Category Archives: California

Why California Is Broke And Texas Is Not

(according to Richard W. Fisher, former President and CEO of the Federal Reserve Bank of Dallas)

California

The Governor of California is jogging with his dog along a nature trail. A coyote jumps out and attacks the Governor’s dog, then bites the Governor.

The Governor starts to intervene, but reflects upon the movie “Bambi” and then realizes he should stop because the coyote is only doing what is natural.

He calls animal control. Animal Control captures the coyote and bills the state $200 testing it for diseases and $500 for relocating it.

He calls a veterinarian. The vet collects the dead dog and bills the State $200 testing it for diseases.

The Governor goes to hospital and spends $3,500 getting checked for diseases from the coyote and on getting his bite wound bandaged.

The running trail gets shut down for 6 months while Fish & Game conducts a $100,000 survey to make sure the area is now free of dangerous animals.

The Governor spends $50,000 in state funds implementing a “coyote awareness program” for residents of the area.

The State Legislature spends $2 million to study how to better treat rabies and how to permanently eradicate the disease throughout the world.

The Governor’s security agent is fired for not stopping the attack. The state spends $150,000 to hire and train a new agent with additional special training regarding the nature of coyotes.

PETA protests the coyote’s relocation and files a $5 million suit against the state.

Texas

The Governor of Texas is jogging with his dog along a nature trail. A coyote jumps out and attacks his dog.

The Governor shoots the coyote with his state-issued pistol and keeps jogging. The Governor has spent $.75 on a .45 ACP hollow point cartridge.

The buzzards eat the dead coyote.

And that, my friends, is why California is broke and Texas is not.

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No More Water In Restaurants! California Outdoes New York City In Feelgood Law Contest

For many years, California and New York City have been competing about who can pass the craziest feelgood nanny-state laws and regulations in America. To qualify, such laws must keep bureaucrats and politicians ostensibly busy, so it appears as though they are actually performing a valuable public service. Bold and fearless, our superhero politicians are fighting to save us from one urgent social ill or another! Bonus points are awarded for laws that are unenforceable and inconsequential. Double bonus points if the law’s effects cannot be measured, rationally examined or fiscally accounted for in any way.

New York City was clearly in the lead with the NY SAFE Act of 2013, which among other things prohibits the possession of gun magazines with a capacity of more than 10 rounds. (No official word yet on how many of New York’s criminals have turned in their now illegal gun magazines). The law also required that only 7 rounds could be loaded in each 10-round magazine. (New York gets one point deducted because this provision was struck down by a federal judge in 2013. According to rumors, the court’s concern was that many of New York’s criminals would not be able to count to 7 even if they tried).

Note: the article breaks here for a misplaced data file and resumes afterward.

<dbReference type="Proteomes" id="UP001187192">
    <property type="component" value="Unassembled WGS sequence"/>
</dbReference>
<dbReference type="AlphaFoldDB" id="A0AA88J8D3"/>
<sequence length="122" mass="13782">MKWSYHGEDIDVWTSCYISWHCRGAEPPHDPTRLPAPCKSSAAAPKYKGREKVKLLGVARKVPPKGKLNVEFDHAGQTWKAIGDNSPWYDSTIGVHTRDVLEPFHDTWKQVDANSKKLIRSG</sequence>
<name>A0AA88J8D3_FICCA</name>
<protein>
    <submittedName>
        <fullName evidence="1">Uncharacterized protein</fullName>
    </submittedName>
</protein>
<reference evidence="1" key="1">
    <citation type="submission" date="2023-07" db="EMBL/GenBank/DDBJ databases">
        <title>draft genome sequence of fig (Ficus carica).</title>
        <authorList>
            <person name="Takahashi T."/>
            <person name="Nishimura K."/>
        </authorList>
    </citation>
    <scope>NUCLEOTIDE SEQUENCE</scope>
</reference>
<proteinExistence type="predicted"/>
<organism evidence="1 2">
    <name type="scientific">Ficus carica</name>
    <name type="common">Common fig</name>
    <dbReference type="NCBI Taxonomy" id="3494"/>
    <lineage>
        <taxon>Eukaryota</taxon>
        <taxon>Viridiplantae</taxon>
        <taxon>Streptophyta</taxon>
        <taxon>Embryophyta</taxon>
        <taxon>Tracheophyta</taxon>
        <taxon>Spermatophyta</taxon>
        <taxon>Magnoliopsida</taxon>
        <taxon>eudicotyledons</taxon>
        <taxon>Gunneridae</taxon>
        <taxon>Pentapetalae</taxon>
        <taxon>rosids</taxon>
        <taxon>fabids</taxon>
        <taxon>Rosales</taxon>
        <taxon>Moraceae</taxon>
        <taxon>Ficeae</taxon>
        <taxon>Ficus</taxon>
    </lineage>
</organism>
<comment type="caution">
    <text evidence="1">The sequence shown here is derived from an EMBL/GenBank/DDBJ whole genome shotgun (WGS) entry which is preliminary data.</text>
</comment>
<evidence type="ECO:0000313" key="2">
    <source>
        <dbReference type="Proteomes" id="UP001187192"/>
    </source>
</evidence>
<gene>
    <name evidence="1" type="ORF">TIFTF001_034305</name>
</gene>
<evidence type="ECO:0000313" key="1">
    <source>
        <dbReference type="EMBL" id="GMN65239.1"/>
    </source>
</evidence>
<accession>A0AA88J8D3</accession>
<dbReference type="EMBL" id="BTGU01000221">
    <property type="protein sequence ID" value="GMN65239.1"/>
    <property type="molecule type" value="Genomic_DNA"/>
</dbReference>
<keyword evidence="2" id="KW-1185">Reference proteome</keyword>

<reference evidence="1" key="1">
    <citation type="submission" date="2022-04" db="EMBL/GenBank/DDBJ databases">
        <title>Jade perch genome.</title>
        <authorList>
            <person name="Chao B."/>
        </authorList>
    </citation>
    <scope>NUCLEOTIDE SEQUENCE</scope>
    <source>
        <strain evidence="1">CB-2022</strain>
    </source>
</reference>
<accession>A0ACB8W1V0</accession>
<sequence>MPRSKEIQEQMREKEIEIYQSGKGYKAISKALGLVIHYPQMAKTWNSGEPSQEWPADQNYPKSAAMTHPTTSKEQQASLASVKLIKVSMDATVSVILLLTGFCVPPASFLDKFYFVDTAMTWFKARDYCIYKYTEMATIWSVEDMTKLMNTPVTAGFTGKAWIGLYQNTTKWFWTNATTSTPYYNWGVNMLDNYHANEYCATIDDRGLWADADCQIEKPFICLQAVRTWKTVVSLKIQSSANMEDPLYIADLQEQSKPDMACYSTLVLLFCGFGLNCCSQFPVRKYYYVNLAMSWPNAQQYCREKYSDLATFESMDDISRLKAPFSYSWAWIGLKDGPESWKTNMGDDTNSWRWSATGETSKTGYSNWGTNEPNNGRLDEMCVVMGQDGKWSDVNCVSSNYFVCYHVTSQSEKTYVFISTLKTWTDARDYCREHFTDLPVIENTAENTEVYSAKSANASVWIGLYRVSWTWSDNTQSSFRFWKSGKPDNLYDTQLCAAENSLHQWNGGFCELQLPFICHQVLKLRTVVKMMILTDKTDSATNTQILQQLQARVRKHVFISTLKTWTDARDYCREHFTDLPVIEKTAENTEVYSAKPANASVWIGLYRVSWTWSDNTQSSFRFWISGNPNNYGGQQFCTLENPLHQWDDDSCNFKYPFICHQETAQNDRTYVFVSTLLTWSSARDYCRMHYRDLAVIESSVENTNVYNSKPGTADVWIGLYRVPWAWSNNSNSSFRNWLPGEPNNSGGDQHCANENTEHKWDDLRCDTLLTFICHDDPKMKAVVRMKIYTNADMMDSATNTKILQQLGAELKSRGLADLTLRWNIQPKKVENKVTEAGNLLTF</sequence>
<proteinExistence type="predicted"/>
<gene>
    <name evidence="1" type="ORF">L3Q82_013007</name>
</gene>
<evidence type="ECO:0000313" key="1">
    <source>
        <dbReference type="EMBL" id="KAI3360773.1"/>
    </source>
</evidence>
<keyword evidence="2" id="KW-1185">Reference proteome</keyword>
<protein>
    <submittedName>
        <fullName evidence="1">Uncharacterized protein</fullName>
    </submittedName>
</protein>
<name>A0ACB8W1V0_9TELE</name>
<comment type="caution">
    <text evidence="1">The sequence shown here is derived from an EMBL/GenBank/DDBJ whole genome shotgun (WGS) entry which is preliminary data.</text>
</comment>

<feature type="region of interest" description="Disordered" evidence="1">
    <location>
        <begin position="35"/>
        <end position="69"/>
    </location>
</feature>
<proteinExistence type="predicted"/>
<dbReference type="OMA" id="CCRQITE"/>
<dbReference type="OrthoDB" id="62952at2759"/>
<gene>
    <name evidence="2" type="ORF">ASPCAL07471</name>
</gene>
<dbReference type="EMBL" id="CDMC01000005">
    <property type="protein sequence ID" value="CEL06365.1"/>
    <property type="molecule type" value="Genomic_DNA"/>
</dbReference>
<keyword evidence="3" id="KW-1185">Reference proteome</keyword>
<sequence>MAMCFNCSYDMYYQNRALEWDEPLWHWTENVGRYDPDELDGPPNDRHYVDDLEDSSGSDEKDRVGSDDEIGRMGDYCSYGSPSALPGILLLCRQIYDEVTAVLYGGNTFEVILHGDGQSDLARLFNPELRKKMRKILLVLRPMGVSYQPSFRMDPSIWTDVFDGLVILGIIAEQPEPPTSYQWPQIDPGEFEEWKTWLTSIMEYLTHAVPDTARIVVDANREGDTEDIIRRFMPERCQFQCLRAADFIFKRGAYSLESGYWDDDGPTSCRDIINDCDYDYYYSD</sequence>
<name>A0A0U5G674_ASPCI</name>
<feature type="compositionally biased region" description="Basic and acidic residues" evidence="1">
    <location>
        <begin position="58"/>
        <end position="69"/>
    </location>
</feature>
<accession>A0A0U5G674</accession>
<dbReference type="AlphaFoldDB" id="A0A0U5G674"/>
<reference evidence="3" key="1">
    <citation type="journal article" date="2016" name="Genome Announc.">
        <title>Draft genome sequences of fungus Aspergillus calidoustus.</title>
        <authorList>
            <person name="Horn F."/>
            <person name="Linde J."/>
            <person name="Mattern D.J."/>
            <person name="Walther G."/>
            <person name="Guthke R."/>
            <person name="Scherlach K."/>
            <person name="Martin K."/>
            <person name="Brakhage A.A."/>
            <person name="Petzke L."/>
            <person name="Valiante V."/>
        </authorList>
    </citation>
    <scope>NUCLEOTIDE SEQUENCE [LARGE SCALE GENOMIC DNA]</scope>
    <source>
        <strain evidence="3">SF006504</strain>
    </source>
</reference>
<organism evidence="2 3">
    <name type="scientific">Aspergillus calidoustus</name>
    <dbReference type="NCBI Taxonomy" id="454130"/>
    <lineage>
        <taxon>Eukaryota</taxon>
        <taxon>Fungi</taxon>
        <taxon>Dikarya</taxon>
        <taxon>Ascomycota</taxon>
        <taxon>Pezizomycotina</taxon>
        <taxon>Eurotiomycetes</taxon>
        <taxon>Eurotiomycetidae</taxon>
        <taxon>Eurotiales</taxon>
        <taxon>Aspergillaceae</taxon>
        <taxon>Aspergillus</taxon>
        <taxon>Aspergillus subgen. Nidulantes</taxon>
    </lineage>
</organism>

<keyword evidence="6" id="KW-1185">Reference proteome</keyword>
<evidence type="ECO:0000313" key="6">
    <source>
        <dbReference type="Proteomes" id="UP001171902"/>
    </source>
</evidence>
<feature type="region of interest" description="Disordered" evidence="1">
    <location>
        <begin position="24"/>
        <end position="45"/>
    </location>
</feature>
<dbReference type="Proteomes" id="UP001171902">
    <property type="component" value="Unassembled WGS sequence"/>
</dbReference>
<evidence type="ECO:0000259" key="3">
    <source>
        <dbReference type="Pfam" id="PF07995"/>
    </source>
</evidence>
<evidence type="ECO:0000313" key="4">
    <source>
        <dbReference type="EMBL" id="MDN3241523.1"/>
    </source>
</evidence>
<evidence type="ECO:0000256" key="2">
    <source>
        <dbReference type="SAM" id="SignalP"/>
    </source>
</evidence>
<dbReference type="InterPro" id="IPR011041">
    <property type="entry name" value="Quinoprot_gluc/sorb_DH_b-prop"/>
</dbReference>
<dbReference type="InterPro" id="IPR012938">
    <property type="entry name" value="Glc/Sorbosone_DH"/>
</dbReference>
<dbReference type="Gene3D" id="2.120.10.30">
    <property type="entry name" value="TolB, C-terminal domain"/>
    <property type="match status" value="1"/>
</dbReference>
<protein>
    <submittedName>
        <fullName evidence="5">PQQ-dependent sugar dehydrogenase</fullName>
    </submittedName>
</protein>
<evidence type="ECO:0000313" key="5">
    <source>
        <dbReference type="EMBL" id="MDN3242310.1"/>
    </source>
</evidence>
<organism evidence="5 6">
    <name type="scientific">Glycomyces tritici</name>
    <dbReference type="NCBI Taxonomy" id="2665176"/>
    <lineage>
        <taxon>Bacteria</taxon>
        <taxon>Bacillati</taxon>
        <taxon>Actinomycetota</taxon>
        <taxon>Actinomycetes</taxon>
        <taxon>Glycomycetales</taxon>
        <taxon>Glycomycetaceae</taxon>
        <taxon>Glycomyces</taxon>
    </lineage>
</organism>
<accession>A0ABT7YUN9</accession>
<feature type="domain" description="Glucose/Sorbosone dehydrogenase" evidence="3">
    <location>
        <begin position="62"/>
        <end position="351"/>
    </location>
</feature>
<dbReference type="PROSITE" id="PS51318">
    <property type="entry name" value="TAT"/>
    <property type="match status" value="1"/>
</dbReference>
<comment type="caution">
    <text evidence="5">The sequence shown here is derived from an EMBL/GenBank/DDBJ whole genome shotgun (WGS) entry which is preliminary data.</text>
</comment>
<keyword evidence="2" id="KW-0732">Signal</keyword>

This week, I am pleased to report that California is in the lead once again!

We first pulled equal with New York by creating a law requiring porn actors to wear condoms while acting their acts. No word on how this should be enforced, but perhaps “Motion Picture Genital Inspector” will soon be an actual job title. Or maybe law enforcement agencies will need special condom enforcement squads. The future will tell.

But it gets even better! This week, California took the lead by adding a new statewide ban on glasses (or cups) of drinking water being served in restaurants – unless the customer specifically requests it. (You must say: “Waiter, may I please have a glass of tap water?” Waiter: “Certainly Sir, I’ll bring it right away” or “Sorry dude, we’re out of tap water today. How ‘bout some bottled water?”)

Yes, you read that right. Of course, we have a drought here in California. Big draught, big trouble. (But not big enough to induce the state to reexamine its crazy stance on immigration, and its equally crazy industrial agribusiness). You see, California’s industrial, export-oriented agriculture consumes 80% of the state’s water. And, the state has been adding about 1 million new residents per year without actually creating more water resources.

California is North America’s biggest producer of almonds, avocados, broccoli, carrots, cauliflower, grapes, lettuce, milk, onions, peppers, spinach, tomatoes, walnuts, and dozens of other commodities. (Source: 2012 Department of Agriculture report (PDF). Only a tiny portion of this stuff could grow naturally in California’s ecosystem – and most of it is exported to other states. This means that drought stricken California is actually exporting huge amounts of water to the rest of North American, and even to Asia.

Someone calculated that for the amount of water used for the irrigation of California’s almond trees alone (they produce a cash crop mostly for export), someone like me could take a 10-minute shower each day. For 86 million years.

Relative to the overall water consumption, water imbibing in restaurants is a microscopically tiny portion. Even if totally prohibited, even if we all stopped drinking water altogether and only drank imported beer – it would make no difference whatsoever.